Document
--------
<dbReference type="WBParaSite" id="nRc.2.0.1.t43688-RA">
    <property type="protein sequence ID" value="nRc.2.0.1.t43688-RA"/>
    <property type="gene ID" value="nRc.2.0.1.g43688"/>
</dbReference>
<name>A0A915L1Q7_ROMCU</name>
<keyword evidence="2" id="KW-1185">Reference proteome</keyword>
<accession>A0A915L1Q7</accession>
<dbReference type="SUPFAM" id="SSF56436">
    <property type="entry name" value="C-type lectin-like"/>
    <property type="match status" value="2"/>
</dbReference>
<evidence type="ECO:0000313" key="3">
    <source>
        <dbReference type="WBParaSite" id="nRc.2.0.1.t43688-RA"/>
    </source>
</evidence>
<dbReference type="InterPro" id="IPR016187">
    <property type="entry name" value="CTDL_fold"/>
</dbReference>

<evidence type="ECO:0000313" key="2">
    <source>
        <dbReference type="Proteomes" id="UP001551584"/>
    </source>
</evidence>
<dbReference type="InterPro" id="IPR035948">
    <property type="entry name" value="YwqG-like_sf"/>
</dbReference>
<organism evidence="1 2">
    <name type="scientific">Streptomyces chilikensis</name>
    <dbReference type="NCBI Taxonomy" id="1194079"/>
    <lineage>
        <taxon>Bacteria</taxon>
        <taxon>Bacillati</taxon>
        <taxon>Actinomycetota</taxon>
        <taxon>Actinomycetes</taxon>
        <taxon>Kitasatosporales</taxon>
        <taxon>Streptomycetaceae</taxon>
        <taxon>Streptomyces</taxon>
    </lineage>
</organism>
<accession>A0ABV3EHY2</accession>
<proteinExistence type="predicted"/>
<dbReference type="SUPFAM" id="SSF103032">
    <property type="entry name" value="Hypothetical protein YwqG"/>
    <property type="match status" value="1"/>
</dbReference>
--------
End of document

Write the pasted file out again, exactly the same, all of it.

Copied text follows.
<dbReference type="WBParaSite" id="nRc.2.0.1.t43688-RA">
    <property type="protein sequence ID" value="nRc.2.0.1.t43688-RA"/>
    <property type="gene ID" value="nRc.2.0.1.g43688"/>
</dbReference>
<name>A0A915L1Q7_ROMCU</name>
<keyword evidence="2" id="KW-1185">Reference proteome</keyword>
<accession>A0A915L1Q7</accession>
<dbReference type="SUPFAM" id="SSF56436">
    <property type="entry name" value="C-type lectin-like"/>
    <property type="match status" value="2"/>
</dbReference>
<evidence type="ECO:0000313" key="3">
    <source>
        <dbReference type="WBParaSite" id="nRc.2.0.1.t43688-RA"/>
    </source>
</evidence>
<dbReference type="InterPro" id="IPR016187">
    <property type="entry name" value="CTDL_fold"/>
</dbReference>

<evidence type="ECO:0000313" key="2">
    <source>
        <dbReference type="Proteomes" id="UP001551584"/>
    </source>
</evidence>
<dbReference type="InterPro" id="IPR035948">
    <property type="entry name" value="YwqG-like_sf"/>
</dbReference>
<organism evidence="1 2">
    <name type="scientific">Streptomyces chilikensis</name>
    <dbReference type="NCBI Taxonomy" id="1194079"/>
    <lineage>
        <taxon>Bacteria</taxon>
        <taxon>Bacillati</taxon>
        <taxon>Actinomycetota</taxon>
        <taxon>Actinomycetes</taxon>
        <taxon>Kitasatosporales</taxon>
        <taxon>Streptomycetaceae</taxon>
        <taxon>Streptomyces</taxon>
    </lineage>
</organism>
<accession>A0ABV3EHY2</accession>
<proteinExistence type="predicted"/>
<dbReference type="SUPFAM" id="SSF103032">
    <property type="entry name" value="Hypothetical protein YwqG"/>
    <property type="match status" value="1"/>
</dbReference>